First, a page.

The sun-visor body 1 is comprised of two main parts, namely the upper part 7 and the lower part 8. These are connected to each other for relative displacement in the height direction of the visor, perpendicular to the axial extension of the mounting shaft 4 and perpendicular to the longitudinal edges 2 and 3, and generally in the plane of the visor. The connection is through guide elements, which are described below. The line of separation 9 between upper part 7 and lower part 8 of the visor extends parallel to the longitudinal edges 2 and 3. This two part development of the sun-visor body 1 enables the lower part 8 to be shifted downward in the position of use of a sun-visor body 1 and to thereby screen off the rays of the low sun. Since the lower part 8 of the visor serves primarily for dazzle-protection and the upper part 7 primarily serves a support function, the lower part 8 is substantially taller between its longitudinal edges than the upper part 7.
FIGS. 2 and 3 show a first embodiment of the sun visor. The sun-visor body 1 comprises the upper part 7, the lower part 8 and two pins 10 which connect the parts 7 and 8 to each other. The pins 10 are rigidly attached to and extend down from the lower edge of the upper part 7. The pins are telescopically received in separate pin receivers 11 incorporated in the lower part 8 and which open toward the pins. The distance from the pins 10 to the longitudinal center of the sun-visor body 1 may be approximately the same as the distance from those pins to the ends of the sun-visor body 1. The pins 10 are developed as columns of rectangular cross section. But, it is also possible to provide a different cross-sectional shape, such as a round shape.
In FIG. 3, the pin 10 has an outwardly jutting spring tongue 12 at the region of its end. The pin receiver 11 has a cooperating rack profile with teeth 13 and tooth gaps 14. The rack profile cooperates in ratchet-like manner with the spring tongue 12. In this way, fine-stepping displacement of the lower part 8 relative to the upper part 7 can be obtained.
FIG. 4 shows that each spring tongue 12 comprises a tab which is cut free on three sides and has its free end bent outward. Also, a friction brake may be provided between the pin 10 and the pin receiver 11, thus making the lower part 8 continuously adjustable.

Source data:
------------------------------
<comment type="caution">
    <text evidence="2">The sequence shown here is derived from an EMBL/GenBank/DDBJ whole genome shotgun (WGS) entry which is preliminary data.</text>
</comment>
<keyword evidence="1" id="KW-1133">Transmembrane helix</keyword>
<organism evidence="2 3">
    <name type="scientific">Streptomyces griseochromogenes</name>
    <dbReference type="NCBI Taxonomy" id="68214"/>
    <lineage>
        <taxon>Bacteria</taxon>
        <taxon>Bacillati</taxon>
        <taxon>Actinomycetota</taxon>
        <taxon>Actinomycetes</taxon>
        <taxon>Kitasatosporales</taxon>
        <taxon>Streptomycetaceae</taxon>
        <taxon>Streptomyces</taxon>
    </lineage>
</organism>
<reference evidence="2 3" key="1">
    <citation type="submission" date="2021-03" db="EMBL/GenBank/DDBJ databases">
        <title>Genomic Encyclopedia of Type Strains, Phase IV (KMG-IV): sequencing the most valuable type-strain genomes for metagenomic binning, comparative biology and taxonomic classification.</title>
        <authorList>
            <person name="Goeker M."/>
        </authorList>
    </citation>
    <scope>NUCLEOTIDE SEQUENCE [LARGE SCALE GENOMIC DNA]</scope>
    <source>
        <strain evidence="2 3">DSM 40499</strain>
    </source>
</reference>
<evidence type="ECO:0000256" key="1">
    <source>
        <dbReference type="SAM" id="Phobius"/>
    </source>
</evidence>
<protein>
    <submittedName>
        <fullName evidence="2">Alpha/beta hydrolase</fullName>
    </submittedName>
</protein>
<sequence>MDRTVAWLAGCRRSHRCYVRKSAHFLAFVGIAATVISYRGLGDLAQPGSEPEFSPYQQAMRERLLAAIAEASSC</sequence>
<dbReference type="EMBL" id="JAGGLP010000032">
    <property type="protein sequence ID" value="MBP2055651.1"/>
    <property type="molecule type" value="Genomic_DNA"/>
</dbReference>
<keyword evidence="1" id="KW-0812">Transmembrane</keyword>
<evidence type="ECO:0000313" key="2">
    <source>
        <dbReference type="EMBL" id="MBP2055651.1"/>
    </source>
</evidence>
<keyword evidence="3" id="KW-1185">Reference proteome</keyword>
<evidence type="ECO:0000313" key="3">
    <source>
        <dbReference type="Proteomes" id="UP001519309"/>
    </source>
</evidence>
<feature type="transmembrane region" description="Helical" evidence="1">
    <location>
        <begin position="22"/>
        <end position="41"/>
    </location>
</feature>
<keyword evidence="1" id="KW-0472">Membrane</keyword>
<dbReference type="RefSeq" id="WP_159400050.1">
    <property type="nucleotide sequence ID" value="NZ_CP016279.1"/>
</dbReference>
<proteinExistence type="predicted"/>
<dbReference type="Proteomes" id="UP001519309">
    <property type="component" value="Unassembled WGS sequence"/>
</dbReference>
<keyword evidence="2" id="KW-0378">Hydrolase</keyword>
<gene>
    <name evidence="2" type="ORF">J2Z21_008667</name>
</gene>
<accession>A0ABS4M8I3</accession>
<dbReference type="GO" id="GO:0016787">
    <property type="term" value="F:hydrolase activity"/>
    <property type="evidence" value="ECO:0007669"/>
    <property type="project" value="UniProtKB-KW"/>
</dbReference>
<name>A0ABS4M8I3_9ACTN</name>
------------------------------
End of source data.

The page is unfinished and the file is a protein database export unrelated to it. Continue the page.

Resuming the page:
FIGS. 4 to 9 show sun visor embodiments which have been improved as compared with that of FIGS. 2 and 3 in that when the lower part 8 of the visor body is pulled down, there is no slot between the upper part 7 and the lower part 8 which would permit the entrance of light. In order to achieve this, on the outside surface of the upper part 7 and extending over its width, there is a tongue-shaped extension 15 which extends parallel to the pins 10 and overlaps the lower part 8. Extension 15 extends from intermediate edge 15a of upper part 7 and overlaps at least a portion 15b of lower part 8 when the lower part 8 is in a retracted position as depicted in FIG. 6. The length or height of that extension is sufficient that even when the lower part 8 of the visor is pulled down, no gap which permits the passage of light can be produced. The corresponding outer surface of the lower part 8 is provided with a thickness equalizing, step-shaped recess 16, which corresponds to the thickness and height of the extension 15, whereby the extension rests in the recess. In the embodiment of FIG. 7, the upper part 7 has two donwardly extending tongue-shaped extensions 15 on its inward and outward surfaces, and the bottom part 8 has two corresponding step-shaped recesses to receive them.
As can be noted in particular from FIG. 8, all edge regions of the sun-visor body 1, those of the upper part 7 and of the lower part 8, are softly rounded, and thus satisfy safety requirements.
The upper part 7 of the sun visor is a plastic injection molding including integrally formed mounting receiver 17, the outer-support shaft 6, the pins 10, the extension 15 and, preferably, also a recess 18 to receive a source of electric light and a lamp cover 19. The light may be an ordinary incandescent bulb or a tubular bulb. Electricity for energizing the source of light can be provided by two electric wires of the electrical system of the car, and these are passed, for instance, through the visor mounting shaft. The source of light and the electric wires are not shown in detail.
The lower part 8 of the visor is a cushioning body, which may be stiffened by a reinforcing insert and which incorporates the pin receiver 11. The pin receiver 11 comprises a structural part which guides both of the pins 10. It is formed of two half shells 20, 21, each developed as a plastic injection molding, and the shell halves are held together by clip elements developed on them. The lower part 8 has a recess 23 with a mirror 24 inserted in it. The mirror can also be used in the dark because of the illumination from the source of light arranged in the upper part 7.